The outflow of black money from India to foreign countries jumped more than nine times from $10 billion in 2003 to $94.7 billion (around Rs 6 lakh crore) in 2012, according to the latest report of Global Financial Integrity (GFI).
India has replaced Malaysia as the fourth-largest exporter of black money after China, Russia and Mexico from 2003 to 2012. Such has been the upward trajectory of outflow of Indian black money to foreign countries that in 2012 India replaced Mexico as the third-largest exporter of illicit money for that year.
The study is GFI's 2014 annual global update on illicit financial flow from developing economies and is the fifth annual update of the groundbreaking 2008 report Illicit Financial Flows from Developing Countries 2002-2006.
This is the first report to include estimates of illicit financial flow from developing countries in 2012, which the study pegs at $991.2 billion.
According to the report, in 2003, only $10.17 billion of black money flowed out of India with the amount going up to $19.41 billion in 2004 and to more than $20 billion in 2005. In 2006, there was surge in the outflow of Indian black money to foreign countries going up from $28 billion to $34.6 billion in 2007 and then to $47.1 billion in 2008.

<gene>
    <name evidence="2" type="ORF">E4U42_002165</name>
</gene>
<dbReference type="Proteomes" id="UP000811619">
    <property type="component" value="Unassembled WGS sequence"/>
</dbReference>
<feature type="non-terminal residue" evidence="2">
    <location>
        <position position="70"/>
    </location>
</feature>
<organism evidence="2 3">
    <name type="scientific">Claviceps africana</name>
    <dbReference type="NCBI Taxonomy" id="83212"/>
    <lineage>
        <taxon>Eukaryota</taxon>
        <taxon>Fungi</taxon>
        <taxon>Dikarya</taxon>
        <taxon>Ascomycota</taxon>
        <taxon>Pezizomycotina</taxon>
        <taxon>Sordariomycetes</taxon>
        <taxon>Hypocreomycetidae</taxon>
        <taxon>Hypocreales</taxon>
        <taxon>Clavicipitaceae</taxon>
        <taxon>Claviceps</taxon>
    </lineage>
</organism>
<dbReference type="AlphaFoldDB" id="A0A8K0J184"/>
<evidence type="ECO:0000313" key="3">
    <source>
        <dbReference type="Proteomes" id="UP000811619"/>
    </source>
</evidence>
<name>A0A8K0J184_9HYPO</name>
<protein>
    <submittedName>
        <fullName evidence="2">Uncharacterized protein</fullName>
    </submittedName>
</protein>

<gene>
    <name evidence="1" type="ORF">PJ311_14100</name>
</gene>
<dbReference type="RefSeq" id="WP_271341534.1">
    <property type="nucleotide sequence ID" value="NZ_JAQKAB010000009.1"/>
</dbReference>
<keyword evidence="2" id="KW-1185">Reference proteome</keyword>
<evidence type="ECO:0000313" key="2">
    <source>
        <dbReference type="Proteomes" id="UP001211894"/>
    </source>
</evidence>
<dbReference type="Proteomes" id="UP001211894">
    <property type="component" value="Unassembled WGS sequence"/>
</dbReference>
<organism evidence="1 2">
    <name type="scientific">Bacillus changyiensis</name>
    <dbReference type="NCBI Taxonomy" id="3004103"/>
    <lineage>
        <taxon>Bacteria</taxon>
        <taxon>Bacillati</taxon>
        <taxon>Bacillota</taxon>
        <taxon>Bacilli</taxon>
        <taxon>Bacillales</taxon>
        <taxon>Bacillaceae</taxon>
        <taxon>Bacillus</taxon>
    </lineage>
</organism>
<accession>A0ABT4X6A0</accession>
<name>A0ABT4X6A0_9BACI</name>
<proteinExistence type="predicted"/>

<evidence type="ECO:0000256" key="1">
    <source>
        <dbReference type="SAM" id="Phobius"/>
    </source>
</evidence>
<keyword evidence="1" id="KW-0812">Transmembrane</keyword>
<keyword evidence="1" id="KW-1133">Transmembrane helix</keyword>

There was a sudden decline in the outflow of black money in 2009 with the figure coming down to $29 billion, the report adds. But in 2010, the outflow of black money from India more than doubled to $70 billion and then increased to $86 billion in 2011.
In fact, the amount of black money going out to foreign countries is now larger than the amount of hard-earned money being remitted to the country by expatriate Indians. According to the latest World Bank report, in 2014, India is expected to receive $71 billion in remittance.
This marks a sea change from 2003, when remittance was $16.39 billion as against black money outflow of $10.177 billion.
Authored by GFI chief economist Dev Kar and GFI junior economist Joseph Spanjers, the study further states that "fraudulent misinvoicing of trade transactions was revealed to be the largest component of illicit financial flow from developing countries accounting for 77.8 per cent of all illicit flow-highlighting that any effort to significantly curtail illicit financial flows must address trade misinvoicing".
The $991.2 billion that flowed illicitly out of developing countries in 2012 was greater than the combined total of foreign direct investment and net official development assistance these economies received that year.